University of Tasmania

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Development of an oral phosphocitrate prodrug to control calcinosis

posted on 2023-05-27, 15:47 authored by Parry, Nathan Frank Glynn
Phosphocitrate (PC) has previously demonstrated inhibitory potential against calcium crystallite formation associated with disease states such as urolithiasis, atherosclerosis and joint crystal deposition. The compound has proven active when injected intraperitoneally (ip) and intramuscularly. However, when administered orally, it has limited bioavailability. The present study has investigated synthesis of an oral PC prodrug and, in conjunction with determining the metabolic fate of the parent compound, assessed in viva inhibitory activity of the new PC derivative. Basic pharmacokinetics of PC were determined by a single intravenous (iv) injection Uugular vein) of radiolabelled PC followed by measurement within 60 min of the compound in plasma, urine and selected tissues. The plasma concentration-time profile of the compound followed a two-compartment model, with an elimination half-life of 30 min. Uptake of the administered dose accounted for less than 0.1 % in tissues, with 10 % in urine within 1 h. A capillary electrophoretic system was optimised for PC identification and measurement in urine. Longer-term studies involving iv (caudal vein) and ip administrations of non-labelled PC indicated total excretion of compound occurred within 12 hand 24 h, respectively. A synthetic strategy was developed for generating a methylacyloxy derivative of PC. The mono-sodium PC salt was reacted with chloromethylacetate under alkali conditions, with formamide as the solvent. Partial characterisation of the isolated product indicated that the PC derivative was water soluble, suggesting that it may not have been fully esterified, although phosphate esterification did occur as indicated by thin-layer chromatography. As anticipated, the derivative proved unable to prevent in vitro the transformation of amorphous calcium phosphate to hydroxyapatite. Orally administered prodrug inhibited chemically-induced subcutaneous plaques in rats with a similar potency to that of equimolar doses of ip administered parent compound. Similar urinary excretion patterns of the parent compound were observed whether PC was given orally as PC prodrug or ip as the parent compound. Enzymatic studies in vitro demonstrated slow hydrolysis of prodrug to parent compound in the presence of plasma with a more rapid hydrolysis noted using a rat liver homogenate. For the first time, it has been demonstrated that PC exhibits improved bioavailability when administered as an oral prodrug derivative, thus offering an alternate route of administration for its future consideration as a therapeutic drug against calcinosis.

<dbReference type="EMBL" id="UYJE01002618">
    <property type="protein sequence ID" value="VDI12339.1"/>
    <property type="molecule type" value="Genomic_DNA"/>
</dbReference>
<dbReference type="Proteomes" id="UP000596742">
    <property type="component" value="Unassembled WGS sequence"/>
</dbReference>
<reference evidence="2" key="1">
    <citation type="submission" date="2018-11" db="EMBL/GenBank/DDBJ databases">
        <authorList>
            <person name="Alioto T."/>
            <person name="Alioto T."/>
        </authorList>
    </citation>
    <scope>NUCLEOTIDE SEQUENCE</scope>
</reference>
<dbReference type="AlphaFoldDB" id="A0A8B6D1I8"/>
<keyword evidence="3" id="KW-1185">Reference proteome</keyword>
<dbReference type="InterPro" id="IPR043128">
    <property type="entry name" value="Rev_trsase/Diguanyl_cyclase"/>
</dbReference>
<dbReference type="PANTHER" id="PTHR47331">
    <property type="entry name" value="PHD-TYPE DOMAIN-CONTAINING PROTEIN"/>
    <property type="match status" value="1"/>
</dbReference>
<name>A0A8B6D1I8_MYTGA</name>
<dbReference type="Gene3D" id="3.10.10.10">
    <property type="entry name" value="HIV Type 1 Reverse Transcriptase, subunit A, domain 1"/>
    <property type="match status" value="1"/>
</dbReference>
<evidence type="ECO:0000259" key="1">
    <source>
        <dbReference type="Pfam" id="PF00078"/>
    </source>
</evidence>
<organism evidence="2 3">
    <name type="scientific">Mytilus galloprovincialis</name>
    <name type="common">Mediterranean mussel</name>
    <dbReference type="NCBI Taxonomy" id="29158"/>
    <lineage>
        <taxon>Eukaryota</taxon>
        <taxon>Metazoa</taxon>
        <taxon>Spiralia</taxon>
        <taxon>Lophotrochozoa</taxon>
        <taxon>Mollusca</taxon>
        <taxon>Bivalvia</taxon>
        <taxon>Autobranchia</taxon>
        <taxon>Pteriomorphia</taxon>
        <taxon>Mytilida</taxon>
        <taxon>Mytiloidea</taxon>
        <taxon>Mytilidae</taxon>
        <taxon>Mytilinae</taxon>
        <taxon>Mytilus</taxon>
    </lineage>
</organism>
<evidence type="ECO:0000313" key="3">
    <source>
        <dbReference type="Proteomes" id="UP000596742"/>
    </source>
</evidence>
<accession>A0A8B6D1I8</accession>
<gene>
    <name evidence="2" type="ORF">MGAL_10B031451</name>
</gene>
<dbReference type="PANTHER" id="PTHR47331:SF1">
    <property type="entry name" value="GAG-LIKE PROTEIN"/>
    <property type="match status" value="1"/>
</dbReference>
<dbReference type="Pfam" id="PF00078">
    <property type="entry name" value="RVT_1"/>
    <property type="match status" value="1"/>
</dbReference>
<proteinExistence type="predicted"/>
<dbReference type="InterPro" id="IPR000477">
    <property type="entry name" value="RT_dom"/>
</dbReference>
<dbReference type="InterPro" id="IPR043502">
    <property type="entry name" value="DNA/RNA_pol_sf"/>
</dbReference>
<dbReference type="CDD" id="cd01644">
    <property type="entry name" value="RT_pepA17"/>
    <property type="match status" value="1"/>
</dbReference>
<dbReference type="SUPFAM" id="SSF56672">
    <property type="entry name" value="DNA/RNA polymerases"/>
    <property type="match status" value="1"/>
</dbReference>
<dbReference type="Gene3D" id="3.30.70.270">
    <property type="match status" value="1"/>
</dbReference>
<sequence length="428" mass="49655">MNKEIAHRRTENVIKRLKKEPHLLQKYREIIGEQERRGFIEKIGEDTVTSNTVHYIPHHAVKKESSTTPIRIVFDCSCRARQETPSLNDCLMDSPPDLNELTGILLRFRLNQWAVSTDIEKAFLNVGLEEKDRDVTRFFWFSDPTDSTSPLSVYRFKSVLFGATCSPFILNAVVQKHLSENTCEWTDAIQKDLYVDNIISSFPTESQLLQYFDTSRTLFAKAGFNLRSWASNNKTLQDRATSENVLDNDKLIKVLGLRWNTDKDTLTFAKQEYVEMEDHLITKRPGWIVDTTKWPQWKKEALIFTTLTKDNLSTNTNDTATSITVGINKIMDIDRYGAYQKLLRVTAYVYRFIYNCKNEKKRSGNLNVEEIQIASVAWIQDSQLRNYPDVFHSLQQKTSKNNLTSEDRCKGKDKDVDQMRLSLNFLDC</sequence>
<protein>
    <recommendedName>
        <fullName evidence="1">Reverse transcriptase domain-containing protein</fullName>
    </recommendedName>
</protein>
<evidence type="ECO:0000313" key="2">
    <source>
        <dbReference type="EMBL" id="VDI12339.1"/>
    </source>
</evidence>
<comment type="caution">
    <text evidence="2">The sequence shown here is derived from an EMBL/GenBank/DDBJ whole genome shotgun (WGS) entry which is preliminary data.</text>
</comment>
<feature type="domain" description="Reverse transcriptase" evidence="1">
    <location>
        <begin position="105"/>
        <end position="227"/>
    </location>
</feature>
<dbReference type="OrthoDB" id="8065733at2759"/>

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Copyright 2003 the author - The University is continuing to endeavour to trace the copyright owner(s) and in the meantime this item has been reproduced here in good faith. We would be pleased to hear from the copyright owner(s). Thesis (Ph.D.)--University of Tasmania, 2003. Includes bibliographical references

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